In high school, Jesse formed the punk band, Anal Sausage with his brother and friend Dave "Sausage" Walling. The group lasted from 1993–1999 and gained cult notoriety among the underground punk scene in Philadelphia, playing such venues as the legendary Stalag 13.[4] After Anal Sausage disbanded, Jesse and Justin moved into a house in South Philadelphia with their high school friend, Brandon Beaver, who later went on to play in the band mewithoutYou. The three built a recording studio in their basement, where they would practice and record with their band Hiroshima Nagasaki. Other bands Jesse has been in include Hunson Abadeer, Ivy Labs, Wolf Vs, Kuru Kuru Pa, and Hiroshima Lemon.[5] In addition, he also auditioned as drummer for Dr. Dog. Make A Rising is Jesse's most current band, and consists of brothers Moynihan, and John Heron. Past members of Make A Rising include Brandon Beaver, John Pettit, Andrew Ciccone, Nick Millevoi, and Travis Woodson.[6][7][8] Photos for the band's album covers were taken by friend and photographer Ryan Collerd.[9] Jesse has also contributed violin playing to bands such as Dr. Dog, Man Man, Whales & Cops, & The Teeth.[10]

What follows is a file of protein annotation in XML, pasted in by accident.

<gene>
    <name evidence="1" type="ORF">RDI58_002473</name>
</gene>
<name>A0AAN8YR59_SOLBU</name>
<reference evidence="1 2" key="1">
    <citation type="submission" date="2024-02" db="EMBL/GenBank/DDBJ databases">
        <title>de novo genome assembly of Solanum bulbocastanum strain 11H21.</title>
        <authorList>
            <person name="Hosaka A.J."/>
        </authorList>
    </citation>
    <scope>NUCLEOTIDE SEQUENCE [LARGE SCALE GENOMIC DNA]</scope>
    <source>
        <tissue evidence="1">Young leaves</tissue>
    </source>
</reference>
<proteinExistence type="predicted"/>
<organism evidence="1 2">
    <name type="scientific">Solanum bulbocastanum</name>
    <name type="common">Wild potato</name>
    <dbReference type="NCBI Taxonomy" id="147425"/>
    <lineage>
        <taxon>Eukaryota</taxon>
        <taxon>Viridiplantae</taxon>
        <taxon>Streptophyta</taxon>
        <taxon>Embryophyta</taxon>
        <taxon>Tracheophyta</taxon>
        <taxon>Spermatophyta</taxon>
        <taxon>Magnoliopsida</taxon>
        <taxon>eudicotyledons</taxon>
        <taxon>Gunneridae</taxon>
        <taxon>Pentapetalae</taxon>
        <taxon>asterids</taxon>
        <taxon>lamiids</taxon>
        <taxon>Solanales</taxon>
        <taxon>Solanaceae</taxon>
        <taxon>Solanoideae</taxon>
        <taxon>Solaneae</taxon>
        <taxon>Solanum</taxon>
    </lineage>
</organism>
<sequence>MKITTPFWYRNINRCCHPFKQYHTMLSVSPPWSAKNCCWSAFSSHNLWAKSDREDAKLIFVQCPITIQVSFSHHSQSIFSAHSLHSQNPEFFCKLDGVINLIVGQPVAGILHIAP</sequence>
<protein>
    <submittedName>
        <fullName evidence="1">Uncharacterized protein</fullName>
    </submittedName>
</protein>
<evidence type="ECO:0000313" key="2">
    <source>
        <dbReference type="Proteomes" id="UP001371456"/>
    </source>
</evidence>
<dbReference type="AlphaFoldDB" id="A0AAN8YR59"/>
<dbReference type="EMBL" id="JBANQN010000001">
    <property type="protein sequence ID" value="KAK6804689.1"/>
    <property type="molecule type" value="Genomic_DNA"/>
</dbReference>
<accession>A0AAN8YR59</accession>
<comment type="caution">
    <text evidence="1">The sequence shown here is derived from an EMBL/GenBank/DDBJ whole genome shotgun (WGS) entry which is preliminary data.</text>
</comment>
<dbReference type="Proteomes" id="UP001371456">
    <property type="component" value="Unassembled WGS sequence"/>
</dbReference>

In 2005, Jesse, Justin, & MAR drummer John Heron moved into a warehouse in West Philadelphia which they coined The Avant Gentlemen's Lodge. They turned the warehouse into a DIY venue space, which hosted "The Astral Projection Club"; plays by local playwrights; seasonal solstice and equinox parties, and musical performances from notable acts such as Dan Deacon, Kayo Dot, and The Flying Luttenbachers.